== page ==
Global Tax Alert | 29 April 2014

Germany’s highest Tax Court suggests that interest limitation rule may be unconstitutional and grants suspension of proceedings

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The first senate of the highest German Tax Court (BFH) has held in a recently published decision1 that Germany’s 30% EBITDA-interest limitation rule, in place since 2008, is most likely violating the constitutional principle of equality, and the constitutionally mandated principle of taxation based on financial ability. Contrary to several lower tax courts, the BFH quite clearly joins the ranks of those commentators, who believe that the interest limitation rule in its existing form is not targeted enough on abusive structures, and creates unnecessary and unconstitutional “collateral damage.” The case concerned a German corporation which, in spite of its annual operating loss, had to pay taxes because of disallowed interest expenses.

It is important to understand that the BFH has given its view in a decision on a suspension of enforcement (i.e., by issuing a temporary injunction). Under German procedural law, in such a decision, the court only needs to provide a view as to whether there are significant doubts related to the legality of the tax assessment to be enforced. In the event that such doubts are confirmed by the court, the tax authorities would then be restricted from enforcing the assessment (i.e., demanding tax payment) pending a decision on the principal case, where the question of the legality of the assessment will be decided. Accordingly, a decision on a suspension of enforcement is not yet a final decision on the matter. However, given the very clear position now taken by the BFH’s first senate, it would in the given case be surprising if the BFH would not refer the main case to Germany’s Constitutional Court, which is ultimately responsible for deciding on the interest limitation’s constitutionality.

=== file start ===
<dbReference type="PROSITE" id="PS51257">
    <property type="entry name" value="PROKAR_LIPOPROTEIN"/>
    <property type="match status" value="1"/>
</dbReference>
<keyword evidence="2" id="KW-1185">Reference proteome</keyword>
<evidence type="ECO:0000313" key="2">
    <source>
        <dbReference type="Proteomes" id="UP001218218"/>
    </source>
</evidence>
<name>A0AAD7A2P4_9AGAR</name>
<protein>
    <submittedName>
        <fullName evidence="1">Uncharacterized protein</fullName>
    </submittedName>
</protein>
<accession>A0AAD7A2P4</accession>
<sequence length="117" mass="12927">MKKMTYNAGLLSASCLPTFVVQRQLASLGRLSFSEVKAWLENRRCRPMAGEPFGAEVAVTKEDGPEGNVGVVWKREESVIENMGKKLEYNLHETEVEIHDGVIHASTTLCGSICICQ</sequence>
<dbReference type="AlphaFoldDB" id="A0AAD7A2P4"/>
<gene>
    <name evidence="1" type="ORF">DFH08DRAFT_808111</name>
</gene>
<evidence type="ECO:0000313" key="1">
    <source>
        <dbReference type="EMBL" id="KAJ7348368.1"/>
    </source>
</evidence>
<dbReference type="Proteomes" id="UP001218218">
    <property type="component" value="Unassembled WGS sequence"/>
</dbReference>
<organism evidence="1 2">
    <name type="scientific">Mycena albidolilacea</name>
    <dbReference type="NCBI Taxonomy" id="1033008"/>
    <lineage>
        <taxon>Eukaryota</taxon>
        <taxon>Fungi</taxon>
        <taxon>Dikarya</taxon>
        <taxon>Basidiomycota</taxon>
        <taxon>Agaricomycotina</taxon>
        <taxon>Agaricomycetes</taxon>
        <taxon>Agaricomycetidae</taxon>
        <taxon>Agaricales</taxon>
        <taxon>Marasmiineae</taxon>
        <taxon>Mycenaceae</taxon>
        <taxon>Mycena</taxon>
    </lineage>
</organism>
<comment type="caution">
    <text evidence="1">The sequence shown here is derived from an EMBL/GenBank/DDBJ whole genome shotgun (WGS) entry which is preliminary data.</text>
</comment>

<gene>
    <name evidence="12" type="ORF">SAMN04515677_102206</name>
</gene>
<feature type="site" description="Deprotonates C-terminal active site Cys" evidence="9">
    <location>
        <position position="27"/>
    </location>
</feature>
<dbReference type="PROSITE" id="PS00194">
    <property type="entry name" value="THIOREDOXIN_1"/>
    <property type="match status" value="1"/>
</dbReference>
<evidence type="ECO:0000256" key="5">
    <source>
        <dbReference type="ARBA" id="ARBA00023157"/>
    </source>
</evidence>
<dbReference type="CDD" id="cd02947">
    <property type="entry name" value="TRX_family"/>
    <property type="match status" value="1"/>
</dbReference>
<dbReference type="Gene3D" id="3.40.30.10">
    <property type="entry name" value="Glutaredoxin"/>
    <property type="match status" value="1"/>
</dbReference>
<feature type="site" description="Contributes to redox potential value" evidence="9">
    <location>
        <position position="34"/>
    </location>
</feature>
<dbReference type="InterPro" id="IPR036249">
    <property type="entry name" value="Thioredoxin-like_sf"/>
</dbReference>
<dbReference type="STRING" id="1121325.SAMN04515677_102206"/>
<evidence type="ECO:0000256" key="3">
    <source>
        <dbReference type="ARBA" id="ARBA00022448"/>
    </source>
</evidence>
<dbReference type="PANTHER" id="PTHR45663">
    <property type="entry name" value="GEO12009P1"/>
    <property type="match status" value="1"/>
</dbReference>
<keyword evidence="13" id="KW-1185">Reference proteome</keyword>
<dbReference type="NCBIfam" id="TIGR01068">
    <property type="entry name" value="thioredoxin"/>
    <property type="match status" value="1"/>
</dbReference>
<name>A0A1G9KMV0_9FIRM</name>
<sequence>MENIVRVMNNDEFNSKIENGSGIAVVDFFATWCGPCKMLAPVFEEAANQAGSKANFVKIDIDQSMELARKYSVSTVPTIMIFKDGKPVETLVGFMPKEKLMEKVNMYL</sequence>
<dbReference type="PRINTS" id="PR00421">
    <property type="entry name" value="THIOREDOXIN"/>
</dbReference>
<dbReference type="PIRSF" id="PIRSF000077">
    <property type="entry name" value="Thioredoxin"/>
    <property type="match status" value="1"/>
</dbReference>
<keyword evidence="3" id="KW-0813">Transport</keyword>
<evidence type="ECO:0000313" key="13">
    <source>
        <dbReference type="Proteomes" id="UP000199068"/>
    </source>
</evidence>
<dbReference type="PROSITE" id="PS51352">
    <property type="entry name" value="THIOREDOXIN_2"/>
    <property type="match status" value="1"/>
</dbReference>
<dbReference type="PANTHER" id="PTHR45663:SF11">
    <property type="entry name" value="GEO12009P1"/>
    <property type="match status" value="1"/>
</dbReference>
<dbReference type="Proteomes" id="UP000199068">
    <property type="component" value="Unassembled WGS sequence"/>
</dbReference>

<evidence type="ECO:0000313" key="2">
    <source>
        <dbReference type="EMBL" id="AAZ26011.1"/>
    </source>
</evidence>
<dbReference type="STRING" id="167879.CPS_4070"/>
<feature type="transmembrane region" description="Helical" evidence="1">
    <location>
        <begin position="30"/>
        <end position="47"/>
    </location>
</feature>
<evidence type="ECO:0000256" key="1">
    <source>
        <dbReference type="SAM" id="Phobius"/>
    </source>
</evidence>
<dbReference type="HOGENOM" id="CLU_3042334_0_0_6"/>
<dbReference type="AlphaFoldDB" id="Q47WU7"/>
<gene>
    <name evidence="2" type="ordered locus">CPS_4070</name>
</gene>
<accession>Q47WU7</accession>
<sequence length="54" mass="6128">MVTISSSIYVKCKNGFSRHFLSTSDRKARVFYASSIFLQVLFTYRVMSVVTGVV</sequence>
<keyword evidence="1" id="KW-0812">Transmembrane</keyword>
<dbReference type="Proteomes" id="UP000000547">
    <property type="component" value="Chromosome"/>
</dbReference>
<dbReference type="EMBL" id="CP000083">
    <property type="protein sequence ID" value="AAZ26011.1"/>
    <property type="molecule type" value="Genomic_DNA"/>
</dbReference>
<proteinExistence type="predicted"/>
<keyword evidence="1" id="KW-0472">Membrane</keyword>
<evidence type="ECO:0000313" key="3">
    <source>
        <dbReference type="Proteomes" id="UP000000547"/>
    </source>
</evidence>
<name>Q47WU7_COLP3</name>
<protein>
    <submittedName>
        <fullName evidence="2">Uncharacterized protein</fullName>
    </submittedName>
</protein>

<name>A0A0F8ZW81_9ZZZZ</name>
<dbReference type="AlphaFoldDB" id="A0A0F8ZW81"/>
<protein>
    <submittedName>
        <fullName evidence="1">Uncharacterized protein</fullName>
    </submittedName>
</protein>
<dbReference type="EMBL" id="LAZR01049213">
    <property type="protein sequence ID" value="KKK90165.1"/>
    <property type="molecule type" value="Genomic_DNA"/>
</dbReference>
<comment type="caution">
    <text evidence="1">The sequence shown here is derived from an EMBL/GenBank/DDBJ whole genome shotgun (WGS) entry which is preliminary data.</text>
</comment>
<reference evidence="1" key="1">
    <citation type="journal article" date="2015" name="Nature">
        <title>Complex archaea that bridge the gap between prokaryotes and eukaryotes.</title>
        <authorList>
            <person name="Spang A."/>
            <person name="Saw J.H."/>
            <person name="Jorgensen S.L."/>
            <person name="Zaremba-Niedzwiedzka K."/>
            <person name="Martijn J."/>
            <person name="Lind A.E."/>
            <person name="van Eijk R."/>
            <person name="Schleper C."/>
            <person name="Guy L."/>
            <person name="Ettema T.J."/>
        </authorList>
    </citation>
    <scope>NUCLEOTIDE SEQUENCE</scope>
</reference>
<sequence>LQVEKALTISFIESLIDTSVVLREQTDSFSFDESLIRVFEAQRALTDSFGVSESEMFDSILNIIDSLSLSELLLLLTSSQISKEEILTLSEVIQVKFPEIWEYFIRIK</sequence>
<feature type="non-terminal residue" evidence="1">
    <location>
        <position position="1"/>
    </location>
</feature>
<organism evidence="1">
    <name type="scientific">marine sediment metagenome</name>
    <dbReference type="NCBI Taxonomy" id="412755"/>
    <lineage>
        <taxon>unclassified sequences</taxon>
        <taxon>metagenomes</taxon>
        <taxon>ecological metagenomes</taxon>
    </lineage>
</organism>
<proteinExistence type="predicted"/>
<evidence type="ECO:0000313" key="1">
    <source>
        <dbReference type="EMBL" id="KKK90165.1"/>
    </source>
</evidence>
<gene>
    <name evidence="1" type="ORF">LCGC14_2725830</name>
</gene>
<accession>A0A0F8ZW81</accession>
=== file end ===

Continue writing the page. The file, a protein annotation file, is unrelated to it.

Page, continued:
The practical implication for taxpayers currently affected by the interest limitation rules is that based on the BFH’s decision, they should be able to claim to be tax-assessed as if the interest limitation would not apply - with the risk that the Constitutional Court would eventually decide otherwise. In this case, one would need to pay the additional tax with interest (which is currently imposed at 6% anually and is nondeductible, the interest period starts to run 15 months after the relevant FY end). In certain enforcement suspension cases, the tax authorities may also demand security for their claim. However, there is also the option (which could be more cost effective in the current interest rate environment) to file a protest against the tax assessment and pay the higher tax triggered by the interest limitation. If the Constitutional Court decides that the rules are unconstitutional, a refund would then be obtained (with taxable interest of 6%).

At this stage, it is uncertain if and when a decision by the Constitutional Court can be expected (as such decision would only be requested in the main proceedings), and whether the BFH’s stance may prompt the German legislature to adjust the rules proactively, to reduce the risk of unconstitutionality.

Endnote

1. Case reference I B 85/13, decision of 18 December 2013, published on 16 April 2014.

For additional information with respect to this Alert, please contact the following:

Ernst & Young GmbH Wirtschaftsprüfungsgesellschaft, Munich
  • Christian Ehlermann
    +49 89 14331 16653
    christian.ehlermann@de.ey.com
Ernst & Young GmbH Wirtschaftsprüfungsgesellschaft, Stuttgart
  • Dr. Daniel Zöller
    +49 711 9881 28504
    daniel.zoeller@de.ey.com
Ernst & Young LLP, German Tax Desk, New York
  • Thomas Eckhardt
    +1 212 773 8265
    thomas.eckhardt@ey.com

EYG no. CM4382